Let There Be Light, When The Light Isn’t Right

Sometimes The Light Isn’t Right

For the majority of my life I lived in NYC metro area and for the times I now visit,  if I was not going to the theater, I carried my camera.

A city is a wonderful place to collect photos, and I have several thousand photos of people, buildings, streets and artifacts in NYC.  In other situations,  particularly if  I have my telephoto lens handy,  I will shoot people and street scenes.

Over several trips,  I walked into unexpected situations, regarding light.

In the photo below,  my wife was at MOMA (Museum of Modern Art) with a friend.  After and hour or so,  I was done with the museum so I went out on a photo shot.  I met Susan later and we started walking toward our car,  and i saw the a street shot that spoke to me.
I said:  “I need this shot.”
She said: “Doesn’t look that interesting.”
I said: ” I have and idea for it.”  I am not sure why I said that, as my wife was right,  it was not that interesting a shot, in of itself.  I do not even remember having a specific idea,  just a vague feeling that I would enjoy working with this.
She said: “Should I go for a cup of coffee?”  She never knows how long I will be.  Sometimes Susan will say,  “I’ll wait, take your time.”  That really means,  “You have five minutes.”
In this particular situation, I had the shot I wanted in two minutes.  Walking back to the car, however, I wondered if perhaps I missed some angles.  Anyway, I brought it  home and loaded it up.

the light isn't right

Sometimes I see a shot, where the light is blah, but I have an idea in my head.   Above is some street in NYC shot at 1/160 f6.3, 28mm, iso 100.

The first thing I do, whenever, I modify a photo is make a duplicate layer.  (While some things can be done with layer masks, I am just more comfortable with duplicate layers).   I also rename each layer and rarely merge layers, even when finished.  The photo above is the same PS .psd and the one below.  I just turned some layers off and Saved As.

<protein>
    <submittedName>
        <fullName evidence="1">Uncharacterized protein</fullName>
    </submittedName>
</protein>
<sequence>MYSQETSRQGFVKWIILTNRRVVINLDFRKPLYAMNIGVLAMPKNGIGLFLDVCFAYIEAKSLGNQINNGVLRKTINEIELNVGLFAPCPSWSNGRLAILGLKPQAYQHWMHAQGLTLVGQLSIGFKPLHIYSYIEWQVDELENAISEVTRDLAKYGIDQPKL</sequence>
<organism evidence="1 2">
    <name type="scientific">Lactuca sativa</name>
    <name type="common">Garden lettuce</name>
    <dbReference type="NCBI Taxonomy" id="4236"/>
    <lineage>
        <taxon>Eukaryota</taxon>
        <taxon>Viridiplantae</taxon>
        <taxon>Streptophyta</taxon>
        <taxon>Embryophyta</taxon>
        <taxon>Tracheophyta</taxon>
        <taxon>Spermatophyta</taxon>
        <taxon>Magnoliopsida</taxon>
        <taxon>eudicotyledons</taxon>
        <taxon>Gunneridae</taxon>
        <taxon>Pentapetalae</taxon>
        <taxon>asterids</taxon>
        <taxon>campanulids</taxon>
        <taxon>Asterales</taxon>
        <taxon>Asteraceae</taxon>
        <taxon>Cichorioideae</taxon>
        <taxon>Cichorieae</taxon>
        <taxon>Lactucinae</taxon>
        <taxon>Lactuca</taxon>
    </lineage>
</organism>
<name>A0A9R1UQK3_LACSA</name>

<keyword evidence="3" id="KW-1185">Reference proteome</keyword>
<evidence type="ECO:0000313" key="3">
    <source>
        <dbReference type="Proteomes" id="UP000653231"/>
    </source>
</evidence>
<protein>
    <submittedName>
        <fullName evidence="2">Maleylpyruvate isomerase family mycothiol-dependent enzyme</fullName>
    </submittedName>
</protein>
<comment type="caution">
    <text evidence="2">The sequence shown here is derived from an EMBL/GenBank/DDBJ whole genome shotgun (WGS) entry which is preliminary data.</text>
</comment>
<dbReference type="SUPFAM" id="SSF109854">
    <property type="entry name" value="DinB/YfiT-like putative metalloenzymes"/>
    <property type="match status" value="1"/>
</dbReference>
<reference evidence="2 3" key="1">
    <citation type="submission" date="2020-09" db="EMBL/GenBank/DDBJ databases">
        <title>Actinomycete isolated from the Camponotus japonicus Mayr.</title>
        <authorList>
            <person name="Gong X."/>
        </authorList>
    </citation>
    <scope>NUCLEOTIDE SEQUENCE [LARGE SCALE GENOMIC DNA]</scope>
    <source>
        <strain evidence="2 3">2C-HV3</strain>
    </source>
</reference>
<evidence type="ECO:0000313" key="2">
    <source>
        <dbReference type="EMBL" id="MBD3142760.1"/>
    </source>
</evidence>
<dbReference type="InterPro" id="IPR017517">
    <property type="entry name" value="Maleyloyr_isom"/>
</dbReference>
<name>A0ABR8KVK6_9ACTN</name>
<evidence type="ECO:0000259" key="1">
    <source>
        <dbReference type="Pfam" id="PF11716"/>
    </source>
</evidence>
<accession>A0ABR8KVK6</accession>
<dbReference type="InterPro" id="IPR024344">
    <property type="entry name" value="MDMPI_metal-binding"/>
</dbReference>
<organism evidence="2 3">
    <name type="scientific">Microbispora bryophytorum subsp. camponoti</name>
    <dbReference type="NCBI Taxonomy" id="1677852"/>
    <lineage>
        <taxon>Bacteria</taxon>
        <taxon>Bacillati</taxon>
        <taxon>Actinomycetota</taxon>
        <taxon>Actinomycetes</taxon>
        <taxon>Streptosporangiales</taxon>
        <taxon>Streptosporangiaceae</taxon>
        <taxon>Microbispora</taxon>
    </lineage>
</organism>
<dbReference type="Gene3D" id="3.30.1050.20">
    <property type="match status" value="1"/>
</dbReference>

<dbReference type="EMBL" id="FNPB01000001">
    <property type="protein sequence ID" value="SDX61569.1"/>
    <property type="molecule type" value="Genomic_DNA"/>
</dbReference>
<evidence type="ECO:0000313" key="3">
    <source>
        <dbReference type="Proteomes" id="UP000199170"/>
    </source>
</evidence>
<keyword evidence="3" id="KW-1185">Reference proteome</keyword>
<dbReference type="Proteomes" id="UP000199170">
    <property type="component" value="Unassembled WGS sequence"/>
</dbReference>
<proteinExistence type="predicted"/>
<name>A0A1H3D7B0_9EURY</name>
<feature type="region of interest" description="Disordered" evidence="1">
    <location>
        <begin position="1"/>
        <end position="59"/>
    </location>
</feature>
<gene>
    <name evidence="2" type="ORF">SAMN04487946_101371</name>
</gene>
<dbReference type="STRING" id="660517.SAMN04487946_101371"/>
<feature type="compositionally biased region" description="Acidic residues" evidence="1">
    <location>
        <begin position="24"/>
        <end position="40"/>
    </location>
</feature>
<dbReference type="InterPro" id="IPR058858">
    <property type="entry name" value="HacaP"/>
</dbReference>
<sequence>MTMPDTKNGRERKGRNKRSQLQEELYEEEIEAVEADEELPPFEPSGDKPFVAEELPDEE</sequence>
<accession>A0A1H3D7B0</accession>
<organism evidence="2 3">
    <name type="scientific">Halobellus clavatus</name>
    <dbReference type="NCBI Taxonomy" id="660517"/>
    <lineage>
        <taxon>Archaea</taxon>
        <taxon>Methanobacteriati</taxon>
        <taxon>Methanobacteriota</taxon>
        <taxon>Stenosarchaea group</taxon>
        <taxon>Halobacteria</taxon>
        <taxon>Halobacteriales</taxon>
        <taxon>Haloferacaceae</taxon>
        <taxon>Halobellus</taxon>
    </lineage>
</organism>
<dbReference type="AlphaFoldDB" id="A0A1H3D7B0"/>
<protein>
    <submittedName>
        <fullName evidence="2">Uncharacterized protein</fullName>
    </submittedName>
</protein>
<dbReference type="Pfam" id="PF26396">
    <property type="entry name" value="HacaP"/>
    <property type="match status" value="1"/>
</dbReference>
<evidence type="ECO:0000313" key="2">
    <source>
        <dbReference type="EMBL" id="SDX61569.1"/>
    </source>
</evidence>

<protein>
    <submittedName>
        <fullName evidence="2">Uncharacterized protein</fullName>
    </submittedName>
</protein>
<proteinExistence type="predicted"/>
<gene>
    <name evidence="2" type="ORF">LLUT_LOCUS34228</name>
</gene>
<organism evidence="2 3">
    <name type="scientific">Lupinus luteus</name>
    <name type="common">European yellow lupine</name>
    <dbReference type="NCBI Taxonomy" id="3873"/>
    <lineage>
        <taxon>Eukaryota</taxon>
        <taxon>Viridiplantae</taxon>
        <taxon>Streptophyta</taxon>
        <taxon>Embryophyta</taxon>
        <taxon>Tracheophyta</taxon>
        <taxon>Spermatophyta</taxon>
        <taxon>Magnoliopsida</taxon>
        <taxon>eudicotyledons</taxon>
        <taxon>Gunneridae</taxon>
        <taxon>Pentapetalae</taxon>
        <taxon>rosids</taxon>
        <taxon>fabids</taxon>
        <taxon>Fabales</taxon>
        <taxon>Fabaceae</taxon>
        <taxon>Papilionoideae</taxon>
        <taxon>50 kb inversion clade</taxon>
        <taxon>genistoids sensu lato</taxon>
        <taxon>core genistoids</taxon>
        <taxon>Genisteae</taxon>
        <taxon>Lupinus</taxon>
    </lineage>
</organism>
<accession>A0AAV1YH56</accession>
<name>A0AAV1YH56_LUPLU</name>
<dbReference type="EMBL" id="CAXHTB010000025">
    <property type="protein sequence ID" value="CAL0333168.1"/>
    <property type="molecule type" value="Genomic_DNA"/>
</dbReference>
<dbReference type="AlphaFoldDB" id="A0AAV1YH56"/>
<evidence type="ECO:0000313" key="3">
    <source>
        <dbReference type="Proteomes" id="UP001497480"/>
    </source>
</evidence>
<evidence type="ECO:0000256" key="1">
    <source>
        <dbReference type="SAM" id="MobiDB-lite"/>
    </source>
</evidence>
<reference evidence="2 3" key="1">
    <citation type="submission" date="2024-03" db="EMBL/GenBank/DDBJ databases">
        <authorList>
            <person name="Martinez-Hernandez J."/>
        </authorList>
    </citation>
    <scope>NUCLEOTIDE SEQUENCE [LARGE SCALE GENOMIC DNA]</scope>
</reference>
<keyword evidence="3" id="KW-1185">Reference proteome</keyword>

More and more I find it simpler to get the results I want with add ons like Topaz Adjust & Restyle or other programs of that ilk.  For this photo, I used a program called Landscape Pro 3 (landscape example is below).  It is from a U.K. company called Anthropics.  Here is the photo.  What I did to achieve this look is below the photo.

Sometimes you can make the light perfect! All within Landscape Pro you can:

  • map the sky, buildings, road, cars, etc.
  • replace the sky with one of theirs, or one of your own
  • use a slider to drag as much as the sky coloration into the photo as you want
  • change or leave the cloud and atmosphere colors
  • use presets and/or sliders for each object, like buildings
  • direct where the light source will be

An example of work done on a landscape in Joshua Tree Park before and after:

Joshua Tree Park
Actually a nice photo, but no real pop
Joshua Tree Park
The new sky really adds pop. I only made slight adjustments to the other parts of the photo.

The results here were outstanding.  The only downside is, once you save, you cannot re edit, you need to start over, if you are less than satisfied.

Okay, all this can be done in Photoshop directly.  Much of it can also be done in Lightroom and other photo editors as well as many other add on programs from Topaz Labs, ON1 and Mysticalgen.   My goal, however, is always to get the results I want as simply as possible.

Glenn

Building of NYC – Good Light

Also see my Photostream on Flickr Unsplash

Comments are welcome, below.

 

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